Perhaps the reader will think that most of these names are not very important. Of course they are not, if we insist on reducing the history of philosophy to a handful of "important" philosophers. Now, this view of the history of philosophy, useful as it may seem for class-room purposes, is altogether useless when we really attempt to understand philosophical thinking and its continuity. Nicolai Hartmann has written that the epigons are necessary in the history of philosophy. I should say more: that epigons are mere epigons only when we adopt a view of history determined by the requirements of instruction. When this is not the case, epigons become an indispensable part of the landscape, if not just what makes the landscape really a landscape. If the history of philosophy ever ceases to be a procession of huge shadowy figures and becomes a living march on the dynamic stage of history, we shall no longer be worried by such problems. The meaning of the expression " Suárez and modern philosophy" will no longer depend on the "importance" or " insignificance " some particular philosopher possesses in a book of reading for philosophical instruction. But its meaning is not entirely exhausted by the mere mention of those names or by pointing out the fact that a complete history of the period could give us a more vivid and dynamic spectacle. The expression which serves as title to our paper points rather to the connection the Spanish Scholastics from 1550 to 1650 had with what we have called the "spirit of modern philosophy." This would require, I judge, a whole book, which could not be written as yet because of the lack of historical information.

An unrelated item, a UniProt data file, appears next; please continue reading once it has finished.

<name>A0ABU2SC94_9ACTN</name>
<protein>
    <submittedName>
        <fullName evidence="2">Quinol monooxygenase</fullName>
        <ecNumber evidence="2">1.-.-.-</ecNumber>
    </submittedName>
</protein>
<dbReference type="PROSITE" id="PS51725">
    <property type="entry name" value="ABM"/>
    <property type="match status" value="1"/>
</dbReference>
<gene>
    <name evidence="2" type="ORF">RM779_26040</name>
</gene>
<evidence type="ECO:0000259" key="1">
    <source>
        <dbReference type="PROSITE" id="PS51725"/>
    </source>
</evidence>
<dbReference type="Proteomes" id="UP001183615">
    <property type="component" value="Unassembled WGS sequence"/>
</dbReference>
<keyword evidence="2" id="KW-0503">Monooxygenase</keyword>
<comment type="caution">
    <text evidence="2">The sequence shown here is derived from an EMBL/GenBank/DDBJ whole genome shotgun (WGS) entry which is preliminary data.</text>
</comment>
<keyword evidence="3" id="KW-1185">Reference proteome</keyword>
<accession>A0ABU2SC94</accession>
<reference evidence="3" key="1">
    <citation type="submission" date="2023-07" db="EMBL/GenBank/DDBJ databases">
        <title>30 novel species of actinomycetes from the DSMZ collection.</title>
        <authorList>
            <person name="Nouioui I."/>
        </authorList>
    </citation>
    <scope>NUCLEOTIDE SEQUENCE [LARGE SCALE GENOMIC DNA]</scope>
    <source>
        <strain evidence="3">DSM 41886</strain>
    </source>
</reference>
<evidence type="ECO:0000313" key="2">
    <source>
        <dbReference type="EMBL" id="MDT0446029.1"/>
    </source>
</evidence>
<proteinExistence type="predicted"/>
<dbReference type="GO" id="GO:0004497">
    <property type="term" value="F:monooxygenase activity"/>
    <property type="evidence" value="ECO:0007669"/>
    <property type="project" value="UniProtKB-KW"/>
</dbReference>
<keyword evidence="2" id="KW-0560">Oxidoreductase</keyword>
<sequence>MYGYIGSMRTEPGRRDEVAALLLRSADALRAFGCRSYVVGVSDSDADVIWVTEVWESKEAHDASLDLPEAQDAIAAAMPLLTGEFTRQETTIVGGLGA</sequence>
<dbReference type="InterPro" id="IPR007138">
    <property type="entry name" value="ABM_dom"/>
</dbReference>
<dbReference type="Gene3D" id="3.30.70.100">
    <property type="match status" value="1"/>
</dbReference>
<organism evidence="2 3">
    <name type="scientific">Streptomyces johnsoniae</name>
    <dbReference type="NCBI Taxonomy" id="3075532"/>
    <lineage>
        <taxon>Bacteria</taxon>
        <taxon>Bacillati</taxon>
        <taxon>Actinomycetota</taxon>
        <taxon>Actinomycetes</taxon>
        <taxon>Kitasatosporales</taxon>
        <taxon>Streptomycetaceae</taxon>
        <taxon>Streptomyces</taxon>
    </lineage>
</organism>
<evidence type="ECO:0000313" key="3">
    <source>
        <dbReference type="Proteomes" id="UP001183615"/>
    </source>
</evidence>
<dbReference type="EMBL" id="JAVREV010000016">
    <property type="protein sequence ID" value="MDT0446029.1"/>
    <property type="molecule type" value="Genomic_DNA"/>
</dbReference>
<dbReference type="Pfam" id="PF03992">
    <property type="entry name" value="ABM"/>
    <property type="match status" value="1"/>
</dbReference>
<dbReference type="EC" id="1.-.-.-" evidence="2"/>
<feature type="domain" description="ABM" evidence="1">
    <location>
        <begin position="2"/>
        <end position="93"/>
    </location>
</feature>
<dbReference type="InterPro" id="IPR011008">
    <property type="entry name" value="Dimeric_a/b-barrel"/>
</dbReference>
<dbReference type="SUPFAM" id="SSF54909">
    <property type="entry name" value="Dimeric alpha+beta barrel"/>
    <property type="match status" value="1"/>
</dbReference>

I shall simply point to one aspect of the problem which seems to me particularly illuminating. It is the much-argued but still unclarifed question of the relation between Suárez and Leibniz. It is an advantage to select just one problem in making a quick comparison between two major philosophies. Now, the selection is not easy, because there are several questions which seem to possess the same relative importance. For instance, we could discuss the Leibnizian doctrine of the puissance obédientielle as set forth in his Théodicée, in order to see how much or how little this doctrine can or cannot be linked with the Suarezian theory of the potentia oebedientialis activa as analyzed in his Disputatio XX. This would give us a most valuable clue to one of the aspects of seventeenth-century philosophy which is strikingly modern and even "contemporary," the dynamic and even dynamicist character of both Suarezian and Leibnizian metaphysics. Or we could analyze the solution given by Suárez, in his Disputatio XIII, to the problem of how form and matter are united in a particular body, and discuss accordingly the notion of a vinculum substantiale, which also operates, though in a different manner, in Leibniz's philosophy.[48] We could also discuss another important issue: the classical theme of the principium individuationis, as analyzed in the famous Disputatio V and in many passages of Leibniz's philosophical treatises. It is well known that the singular individuation adopted by Suárez, and the way of knowing how an entity is individuated, are not far removed from the famous Leibnizian principe des indiscernibles.[49] But we shall actually select a problem which is, I think, not only important but also crucial. It is a crucial question in modern philosophy and perhaps in all philosophy, although it has not always been discussed in the same "traditional" terminology. The fact that contemporary philosophers engaged in this problem use a new and more pretentious set of terms does not imply that the question they are discussing is irrelevant to ours. It is the well-known problem of the kind of distinction to be admitted among created beings, and especially in man, between essence and existence.